Home >> Useful News >> Can a Motivational Speaker Hurt Your Business?

Can a Motivational Speaker Hurt Your Business?

If your organization is going to be producing some sort of seminar or training for your employees, then chances are you might be considering hiring a motivational speaker for your event. While finding someone who can inspire and educate your team to perform at a higher level, its important to keep in mind that not all of them are cut from the same cloth.

Beware The Cheesy Motivational Speaker

The stereotypical speaker comes blazing onto the stage, standing tall as they speak words of wisdom with the fervor of an evangelist, and tell everyone in the room how to change their lives. They shout one-liners trying to pump up your crowd and talk about how great they are.

They sign copies of their book at the end of their speech, collect their paycheck, and move their caravan to the next town. While there are certainly some speakers who earn every penny they charge, far too many leave more empty promises than results as they drain your company’s account.

(Article Continues Below Advertisement)

Hiring The Right Motivational Speaker

If you’ve made the decision to hire a motivational speaker for your next staff meeting or engagement, take a minute to thoroughly review the type of speaker you’d be hiring. There are many different variations, but generally they fall into one of two categories.

The first category, and the one you should do your best to avoid, is the type that relies on the power of speech alone and nothing else. Although they sound knowledgeable at first, the words that come from this type of speaker hold very little substance and aren’t grounded in reality. They’re great at giving your employees a pep-talk with anecdote-laced exclamations and persuasive speeches, but if you ask those same employees after the meeting exactly what they’ve learned, you’ll usually receive a generic response involving how they feel rather than any practical knowledge they can use in the future.

The other category will be far more useful to both your staff and your business. They might speak with the same fervor as members of the previous category, but these speakers have solid content in their speeches to back up their words. Their methods are tried and true, with a proven track record of success behind them. Your employees should come away with concrete ideas that have substance, not intangible pipe dreams.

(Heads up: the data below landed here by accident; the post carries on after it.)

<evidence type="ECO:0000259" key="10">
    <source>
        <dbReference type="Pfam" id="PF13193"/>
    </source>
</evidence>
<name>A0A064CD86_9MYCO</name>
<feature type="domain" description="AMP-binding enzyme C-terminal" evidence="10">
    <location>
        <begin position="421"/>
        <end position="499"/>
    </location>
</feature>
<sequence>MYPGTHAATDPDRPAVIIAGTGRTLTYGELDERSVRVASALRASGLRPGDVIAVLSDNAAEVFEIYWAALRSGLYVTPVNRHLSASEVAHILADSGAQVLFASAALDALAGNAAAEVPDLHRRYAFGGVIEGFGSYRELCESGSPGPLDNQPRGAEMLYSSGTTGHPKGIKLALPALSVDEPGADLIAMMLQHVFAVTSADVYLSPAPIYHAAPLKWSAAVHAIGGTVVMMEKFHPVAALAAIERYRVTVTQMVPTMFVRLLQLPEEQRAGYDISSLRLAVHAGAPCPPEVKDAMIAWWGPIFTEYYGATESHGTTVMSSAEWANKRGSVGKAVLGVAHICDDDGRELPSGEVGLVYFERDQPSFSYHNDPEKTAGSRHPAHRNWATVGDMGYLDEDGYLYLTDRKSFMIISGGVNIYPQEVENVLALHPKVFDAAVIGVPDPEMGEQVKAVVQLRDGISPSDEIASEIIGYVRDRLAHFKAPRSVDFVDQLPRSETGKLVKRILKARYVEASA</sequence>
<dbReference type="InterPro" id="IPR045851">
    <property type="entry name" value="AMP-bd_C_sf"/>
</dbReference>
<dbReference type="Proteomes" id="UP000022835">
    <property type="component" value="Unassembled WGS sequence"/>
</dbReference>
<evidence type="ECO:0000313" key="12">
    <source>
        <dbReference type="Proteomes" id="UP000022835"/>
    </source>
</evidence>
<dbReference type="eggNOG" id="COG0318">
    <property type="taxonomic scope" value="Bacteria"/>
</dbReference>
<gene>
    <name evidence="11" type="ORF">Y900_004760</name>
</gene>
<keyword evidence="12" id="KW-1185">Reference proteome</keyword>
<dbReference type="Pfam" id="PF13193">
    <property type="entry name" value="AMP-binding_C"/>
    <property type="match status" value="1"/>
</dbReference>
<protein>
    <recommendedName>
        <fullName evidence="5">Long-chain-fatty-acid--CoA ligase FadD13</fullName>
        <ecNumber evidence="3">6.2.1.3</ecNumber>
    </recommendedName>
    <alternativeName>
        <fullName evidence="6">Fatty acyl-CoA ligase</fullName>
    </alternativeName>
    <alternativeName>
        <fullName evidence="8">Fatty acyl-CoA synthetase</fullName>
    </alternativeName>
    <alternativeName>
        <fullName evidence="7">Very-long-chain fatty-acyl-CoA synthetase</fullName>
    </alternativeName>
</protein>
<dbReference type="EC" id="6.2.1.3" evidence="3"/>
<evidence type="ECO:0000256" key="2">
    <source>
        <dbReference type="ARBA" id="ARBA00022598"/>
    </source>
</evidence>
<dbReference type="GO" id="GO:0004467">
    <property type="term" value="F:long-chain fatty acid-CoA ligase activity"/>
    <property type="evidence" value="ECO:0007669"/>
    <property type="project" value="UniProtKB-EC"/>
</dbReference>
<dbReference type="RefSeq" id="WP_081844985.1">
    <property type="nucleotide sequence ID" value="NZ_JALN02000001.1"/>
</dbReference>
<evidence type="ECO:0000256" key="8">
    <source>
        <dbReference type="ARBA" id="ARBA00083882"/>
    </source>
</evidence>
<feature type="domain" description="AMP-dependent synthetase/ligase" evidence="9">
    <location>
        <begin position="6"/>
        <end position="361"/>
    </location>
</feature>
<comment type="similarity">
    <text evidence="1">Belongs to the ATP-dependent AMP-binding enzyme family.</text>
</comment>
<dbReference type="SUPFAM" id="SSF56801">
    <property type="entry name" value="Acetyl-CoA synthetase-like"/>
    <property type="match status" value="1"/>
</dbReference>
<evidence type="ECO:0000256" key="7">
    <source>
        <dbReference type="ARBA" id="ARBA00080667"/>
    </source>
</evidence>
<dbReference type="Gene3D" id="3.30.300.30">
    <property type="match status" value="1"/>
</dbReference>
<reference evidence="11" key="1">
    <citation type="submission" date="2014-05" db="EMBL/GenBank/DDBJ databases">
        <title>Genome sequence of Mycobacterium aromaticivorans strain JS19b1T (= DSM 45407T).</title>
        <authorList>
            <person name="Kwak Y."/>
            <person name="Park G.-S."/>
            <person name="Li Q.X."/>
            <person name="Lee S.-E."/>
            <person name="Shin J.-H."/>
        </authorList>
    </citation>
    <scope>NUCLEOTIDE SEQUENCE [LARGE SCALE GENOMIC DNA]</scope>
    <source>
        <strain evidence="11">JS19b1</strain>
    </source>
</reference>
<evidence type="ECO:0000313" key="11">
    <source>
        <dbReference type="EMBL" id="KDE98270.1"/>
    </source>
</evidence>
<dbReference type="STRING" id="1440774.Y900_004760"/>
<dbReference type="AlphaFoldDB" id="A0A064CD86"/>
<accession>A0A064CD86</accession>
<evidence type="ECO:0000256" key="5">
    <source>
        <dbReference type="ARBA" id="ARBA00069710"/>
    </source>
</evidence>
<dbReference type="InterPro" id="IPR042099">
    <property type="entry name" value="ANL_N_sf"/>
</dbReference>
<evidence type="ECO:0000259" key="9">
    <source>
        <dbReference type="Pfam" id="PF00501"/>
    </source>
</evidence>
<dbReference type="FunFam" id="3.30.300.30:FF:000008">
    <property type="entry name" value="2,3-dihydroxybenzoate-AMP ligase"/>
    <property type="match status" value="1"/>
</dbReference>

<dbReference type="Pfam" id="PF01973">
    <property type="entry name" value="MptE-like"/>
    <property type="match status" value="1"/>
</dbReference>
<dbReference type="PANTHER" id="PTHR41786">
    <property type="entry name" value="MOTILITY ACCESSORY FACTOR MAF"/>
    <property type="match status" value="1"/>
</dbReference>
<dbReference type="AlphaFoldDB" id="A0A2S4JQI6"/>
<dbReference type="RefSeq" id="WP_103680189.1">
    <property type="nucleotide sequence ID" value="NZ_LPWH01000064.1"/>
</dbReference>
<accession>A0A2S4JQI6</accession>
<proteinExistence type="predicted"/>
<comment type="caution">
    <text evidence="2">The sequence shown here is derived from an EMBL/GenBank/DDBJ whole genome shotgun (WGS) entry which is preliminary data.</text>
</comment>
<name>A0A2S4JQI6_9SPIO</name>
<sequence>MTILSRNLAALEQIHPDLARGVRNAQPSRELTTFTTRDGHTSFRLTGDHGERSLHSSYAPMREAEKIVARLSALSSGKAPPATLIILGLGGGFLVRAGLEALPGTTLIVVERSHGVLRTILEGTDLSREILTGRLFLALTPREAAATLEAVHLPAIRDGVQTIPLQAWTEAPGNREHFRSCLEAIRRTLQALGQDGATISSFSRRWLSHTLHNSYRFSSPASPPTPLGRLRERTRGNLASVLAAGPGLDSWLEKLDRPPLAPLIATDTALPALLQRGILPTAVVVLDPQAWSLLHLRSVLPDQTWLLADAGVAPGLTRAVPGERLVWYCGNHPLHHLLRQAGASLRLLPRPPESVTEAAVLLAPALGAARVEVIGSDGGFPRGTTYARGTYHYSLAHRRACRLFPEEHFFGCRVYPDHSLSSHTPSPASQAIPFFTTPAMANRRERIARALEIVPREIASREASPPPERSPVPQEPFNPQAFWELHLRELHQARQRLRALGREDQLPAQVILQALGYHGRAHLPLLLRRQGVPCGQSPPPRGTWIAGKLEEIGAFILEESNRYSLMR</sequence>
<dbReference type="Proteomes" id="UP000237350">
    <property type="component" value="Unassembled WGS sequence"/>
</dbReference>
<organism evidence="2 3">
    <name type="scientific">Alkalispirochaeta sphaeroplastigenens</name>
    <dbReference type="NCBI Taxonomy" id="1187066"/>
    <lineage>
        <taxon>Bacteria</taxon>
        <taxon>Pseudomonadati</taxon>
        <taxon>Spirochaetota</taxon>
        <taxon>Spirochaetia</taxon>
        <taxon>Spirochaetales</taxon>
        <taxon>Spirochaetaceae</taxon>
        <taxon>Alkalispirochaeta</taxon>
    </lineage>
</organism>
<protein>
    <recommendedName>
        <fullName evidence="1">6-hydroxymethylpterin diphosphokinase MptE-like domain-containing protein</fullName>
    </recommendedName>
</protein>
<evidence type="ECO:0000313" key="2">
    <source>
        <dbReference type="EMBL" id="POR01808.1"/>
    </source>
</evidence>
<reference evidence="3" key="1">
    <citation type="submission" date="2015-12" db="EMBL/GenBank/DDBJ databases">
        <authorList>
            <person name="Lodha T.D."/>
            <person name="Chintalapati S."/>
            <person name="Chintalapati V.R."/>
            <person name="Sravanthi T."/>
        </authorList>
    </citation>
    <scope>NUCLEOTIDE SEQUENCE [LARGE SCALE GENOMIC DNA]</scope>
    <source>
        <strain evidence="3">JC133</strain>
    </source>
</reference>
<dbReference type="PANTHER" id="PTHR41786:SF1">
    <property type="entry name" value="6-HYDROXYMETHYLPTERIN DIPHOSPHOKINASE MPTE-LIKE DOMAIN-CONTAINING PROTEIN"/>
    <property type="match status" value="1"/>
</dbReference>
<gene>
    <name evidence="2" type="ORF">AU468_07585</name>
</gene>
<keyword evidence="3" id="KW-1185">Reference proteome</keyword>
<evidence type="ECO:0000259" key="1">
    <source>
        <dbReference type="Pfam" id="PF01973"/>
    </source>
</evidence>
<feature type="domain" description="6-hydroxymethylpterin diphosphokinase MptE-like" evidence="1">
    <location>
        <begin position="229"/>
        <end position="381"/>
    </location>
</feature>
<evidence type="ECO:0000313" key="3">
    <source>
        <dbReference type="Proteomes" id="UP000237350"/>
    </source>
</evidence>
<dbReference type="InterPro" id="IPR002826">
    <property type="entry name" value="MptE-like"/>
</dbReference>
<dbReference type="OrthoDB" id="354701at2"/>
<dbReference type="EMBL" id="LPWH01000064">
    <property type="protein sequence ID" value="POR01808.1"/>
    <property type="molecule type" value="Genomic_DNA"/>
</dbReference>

(Article Continues Below Advertisement)
Sponsored Content

Choosing The Appropriate Speaker

When deciding to hire a speaker, look for someone who actually offers something concrete for their listeners to hold onto. Ideally you’ll have a good idea of what the speaker will discuss ahead of time, and they should be able to let you know not only what information they’ll be imparting to your employees, but how those employees can apply that information practically in their work.

According to KeynoteSpeakers.info, “When working with any speaker, they should be able to summarize very clearly a handful of key topics they will be presenting. Most professionals will have a handful of topics they discuss along with a brief outline so you know what you can expect.”

If your prospective speaker can’t offer this before you pay them, chances are you’d be better off continuing your search. Most professionals should be able to provide you not only with an outline of what they are going to teach your employees, but evidence from past successful seminars in which they have conducted.

Finally, always be wary of those who claim to be experts in their given field. With the invention of the internet nearly anyone can consider themselves an “expert”, spouting half-baked advice as though it were absolute truth.

Real “experts” won’t need to promote their expertise more than a sentence or two to establish authority, so if your prospective speaker touts themselves a little too much, it’s a good sign to keep looking.

Wake up Right! Subscribe to our Morning Briefing and get the news delivered to your inbox before breakfast!

Sponsored Content
0

About Thomas Anderson

Leave a Comment

Your email address will not be published. Required fields are marked *

*

This site uses Akismet to reduce spam. Learn how your comment data is processed.

Sign up for our Newsletter

* indicates required field




Email Format


Subscribe!